The performance of high-speed helical geartrains is of particular importance for tiltrotor aircraft drive systems.
These drive systems are used to provide speed reduction/torque multiplication from the gas turbine output shaft and provide the necessary offset between these parallel shafts in the aircraft. Four different design configurations have been tested in the NASA Glenn Research Center, High-Speed Helical Geartrain Test Facility. The design configurations included the current aircraft design, current design with isotropic superfinished gear surfaces, double-helical design (inward and outward pumping), increased pitch (finer teeth), and an increased helix angle. All designs were tested at multiple input shaft speeds (up to 15,000 rpm) and applied power (up to 5,000 hp).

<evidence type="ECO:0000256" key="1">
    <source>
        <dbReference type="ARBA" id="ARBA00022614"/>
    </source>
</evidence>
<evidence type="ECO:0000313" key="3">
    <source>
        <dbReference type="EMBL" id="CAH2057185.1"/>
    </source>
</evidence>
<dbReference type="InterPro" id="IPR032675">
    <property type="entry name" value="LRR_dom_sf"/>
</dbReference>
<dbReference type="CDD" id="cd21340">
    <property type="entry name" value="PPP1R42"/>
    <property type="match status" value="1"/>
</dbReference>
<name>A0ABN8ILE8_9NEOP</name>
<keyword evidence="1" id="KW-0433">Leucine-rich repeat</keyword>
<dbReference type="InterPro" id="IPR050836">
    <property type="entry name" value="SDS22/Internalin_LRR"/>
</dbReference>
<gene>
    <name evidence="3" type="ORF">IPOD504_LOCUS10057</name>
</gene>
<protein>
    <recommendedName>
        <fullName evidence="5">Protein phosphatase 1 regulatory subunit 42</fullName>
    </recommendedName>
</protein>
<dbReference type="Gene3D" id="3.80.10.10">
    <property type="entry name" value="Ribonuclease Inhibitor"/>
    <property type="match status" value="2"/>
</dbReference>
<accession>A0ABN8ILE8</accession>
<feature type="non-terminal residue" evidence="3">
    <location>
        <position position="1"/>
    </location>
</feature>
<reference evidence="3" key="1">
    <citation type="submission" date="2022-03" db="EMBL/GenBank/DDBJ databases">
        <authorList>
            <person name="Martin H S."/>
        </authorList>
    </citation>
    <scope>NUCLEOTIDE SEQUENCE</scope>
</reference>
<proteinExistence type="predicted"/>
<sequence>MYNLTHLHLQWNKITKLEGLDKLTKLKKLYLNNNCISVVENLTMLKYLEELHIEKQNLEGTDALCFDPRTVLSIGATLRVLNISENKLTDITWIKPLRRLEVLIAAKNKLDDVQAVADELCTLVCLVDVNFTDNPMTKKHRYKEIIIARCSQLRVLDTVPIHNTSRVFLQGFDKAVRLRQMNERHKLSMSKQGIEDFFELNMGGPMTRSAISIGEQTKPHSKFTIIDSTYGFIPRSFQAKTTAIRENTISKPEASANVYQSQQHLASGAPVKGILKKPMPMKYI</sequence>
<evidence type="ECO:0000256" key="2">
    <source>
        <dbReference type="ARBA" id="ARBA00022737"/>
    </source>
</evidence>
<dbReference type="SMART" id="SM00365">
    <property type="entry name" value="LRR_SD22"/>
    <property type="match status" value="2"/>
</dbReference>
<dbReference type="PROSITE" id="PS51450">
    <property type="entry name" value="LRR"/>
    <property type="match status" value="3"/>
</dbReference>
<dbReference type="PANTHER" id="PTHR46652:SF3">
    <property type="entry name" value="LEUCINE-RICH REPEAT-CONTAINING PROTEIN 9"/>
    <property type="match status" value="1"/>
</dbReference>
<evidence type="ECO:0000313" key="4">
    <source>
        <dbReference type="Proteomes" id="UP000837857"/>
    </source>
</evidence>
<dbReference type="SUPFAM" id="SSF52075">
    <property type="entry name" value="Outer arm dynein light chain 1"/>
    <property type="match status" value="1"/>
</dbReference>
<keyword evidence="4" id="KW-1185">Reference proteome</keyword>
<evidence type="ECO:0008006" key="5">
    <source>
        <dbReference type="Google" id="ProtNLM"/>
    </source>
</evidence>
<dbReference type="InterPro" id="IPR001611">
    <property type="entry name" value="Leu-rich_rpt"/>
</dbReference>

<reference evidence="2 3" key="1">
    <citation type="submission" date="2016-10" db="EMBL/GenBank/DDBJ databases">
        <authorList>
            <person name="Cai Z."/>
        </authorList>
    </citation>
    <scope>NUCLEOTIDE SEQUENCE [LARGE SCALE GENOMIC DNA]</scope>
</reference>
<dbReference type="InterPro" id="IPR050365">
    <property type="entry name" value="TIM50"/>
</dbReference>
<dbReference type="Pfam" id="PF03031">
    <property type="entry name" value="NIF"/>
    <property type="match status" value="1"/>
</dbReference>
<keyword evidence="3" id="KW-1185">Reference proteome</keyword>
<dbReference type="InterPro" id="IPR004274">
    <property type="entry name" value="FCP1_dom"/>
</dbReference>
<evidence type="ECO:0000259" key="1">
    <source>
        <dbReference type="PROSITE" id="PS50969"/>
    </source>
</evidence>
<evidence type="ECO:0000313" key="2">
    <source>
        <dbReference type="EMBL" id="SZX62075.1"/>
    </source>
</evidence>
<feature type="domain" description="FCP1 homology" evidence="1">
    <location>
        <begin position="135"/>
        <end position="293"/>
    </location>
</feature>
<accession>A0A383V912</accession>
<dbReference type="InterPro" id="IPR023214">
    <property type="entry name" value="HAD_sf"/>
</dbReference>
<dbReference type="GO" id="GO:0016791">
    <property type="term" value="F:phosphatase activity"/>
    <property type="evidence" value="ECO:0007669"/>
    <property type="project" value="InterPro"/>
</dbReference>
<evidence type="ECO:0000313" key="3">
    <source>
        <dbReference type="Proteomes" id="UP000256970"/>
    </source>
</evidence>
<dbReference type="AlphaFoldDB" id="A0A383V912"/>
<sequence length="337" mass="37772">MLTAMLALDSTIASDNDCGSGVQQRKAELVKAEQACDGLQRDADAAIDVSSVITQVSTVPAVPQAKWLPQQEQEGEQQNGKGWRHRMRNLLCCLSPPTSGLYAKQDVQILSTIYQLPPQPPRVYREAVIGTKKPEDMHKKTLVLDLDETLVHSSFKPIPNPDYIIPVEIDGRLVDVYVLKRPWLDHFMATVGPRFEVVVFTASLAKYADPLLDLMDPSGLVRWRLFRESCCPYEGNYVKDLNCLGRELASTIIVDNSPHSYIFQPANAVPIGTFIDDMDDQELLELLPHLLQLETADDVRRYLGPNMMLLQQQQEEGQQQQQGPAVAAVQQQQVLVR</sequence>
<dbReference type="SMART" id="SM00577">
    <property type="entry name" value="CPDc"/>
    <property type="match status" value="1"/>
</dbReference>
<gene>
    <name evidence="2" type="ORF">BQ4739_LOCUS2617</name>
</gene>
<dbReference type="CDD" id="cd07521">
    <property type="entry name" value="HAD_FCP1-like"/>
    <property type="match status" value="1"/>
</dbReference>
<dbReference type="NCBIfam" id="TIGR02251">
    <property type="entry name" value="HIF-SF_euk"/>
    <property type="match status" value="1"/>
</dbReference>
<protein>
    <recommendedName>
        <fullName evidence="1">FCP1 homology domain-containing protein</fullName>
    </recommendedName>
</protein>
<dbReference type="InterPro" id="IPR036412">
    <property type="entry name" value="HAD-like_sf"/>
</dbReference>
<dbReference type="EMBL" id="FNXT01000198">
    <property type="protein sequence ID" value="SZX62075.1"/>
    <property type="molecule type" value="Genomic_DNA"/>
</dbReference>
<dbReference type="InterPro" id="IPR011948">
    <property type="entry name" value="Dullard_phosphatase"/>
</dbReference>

Also two lubrication, system-related, variables were tested: oil inlet temperature (160–250° F) and lubricating jet pressure (60–80 psig). Experimental data recorded from these tests included power loss of the helical system under study, the temperature increase of the lubricant from inlet to outlet of the drive system and fling-off temperatures
(radially and axially). Also, all gear systems were tested with and without shrouds around the gears.
The U.S. Space Shuttle fleet was originally intended to have a life of 100 flights for each vehicle, lasting over a 10-year period, with minimal scheduled maintenance or inspection.
The first space shuttle flight was that of the Space Shuttle Columbia
(OV-102), launched April 12, 1981. The disaster that destroyed Columbia occurred on its 28th flight, February 1, 2003, nearly 22 years after its first launch.